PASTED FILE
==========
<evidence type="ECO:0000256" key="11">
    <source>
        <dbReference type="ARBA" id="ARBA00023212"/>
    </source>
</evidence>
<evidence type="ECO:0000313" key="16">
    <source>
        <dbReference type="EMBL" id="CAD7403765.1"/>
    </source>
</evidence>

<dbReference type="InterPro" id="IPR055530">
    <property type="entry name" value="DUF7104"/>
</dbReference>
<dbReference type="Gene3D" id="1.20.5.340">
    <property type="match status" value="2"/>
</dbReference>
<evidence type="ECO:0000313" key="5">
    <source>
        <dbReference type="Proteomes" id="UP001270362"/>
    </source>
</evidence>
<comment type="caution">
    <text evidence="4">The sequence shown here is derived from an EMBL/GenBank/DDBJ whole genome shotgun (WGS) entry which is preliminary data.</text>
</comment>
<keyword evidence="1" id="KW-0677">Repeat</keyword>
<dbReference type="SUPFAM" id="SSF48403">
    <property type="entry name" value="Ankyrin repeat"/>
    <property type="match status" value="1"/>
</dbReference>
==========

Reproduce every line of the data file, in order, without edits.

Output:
<evidence type="ECO:0000256" key="11">
    <source>
        <dbReference type="ARBA" id="ARBA00023212"/>
    </source>
</evidence>
<evidence type="ECO:0000313" key="16">
    <source>
        <dbReference type="EMBL" id="CAD7403765.1"/>
    </source>
</evidence>

<dbReference type="InterPro" id="IPR055530">
    <property type="entry name" value="DUF7104"/>
</dbReference>
<dbReference type="Gene3D" id="1.20.5.340">
    <property type="match status" value="2"/>
</dbReference>
<evidence type="ECO:0000313" key="5">
    <source>
        <dbReference type="Proteomes" id="UP001270362"/>
    </source>
</evidence>
<comment type="caution">
    <text evidence="4">The sequence shown here is derived from an EMBL/GenBank/DDBJ whole genome shotgun (WGS) entry which is preliminary data.</text>
</comment>
<keyword evidence="1" id="KW-0677">Repeat</keyword>
<dbReference type="SUPFAM" id="SSF48403">
    <property type="entry name" value="Ankyrin repeat"/>
    <property type="match status" value="1"/>
</dbReference>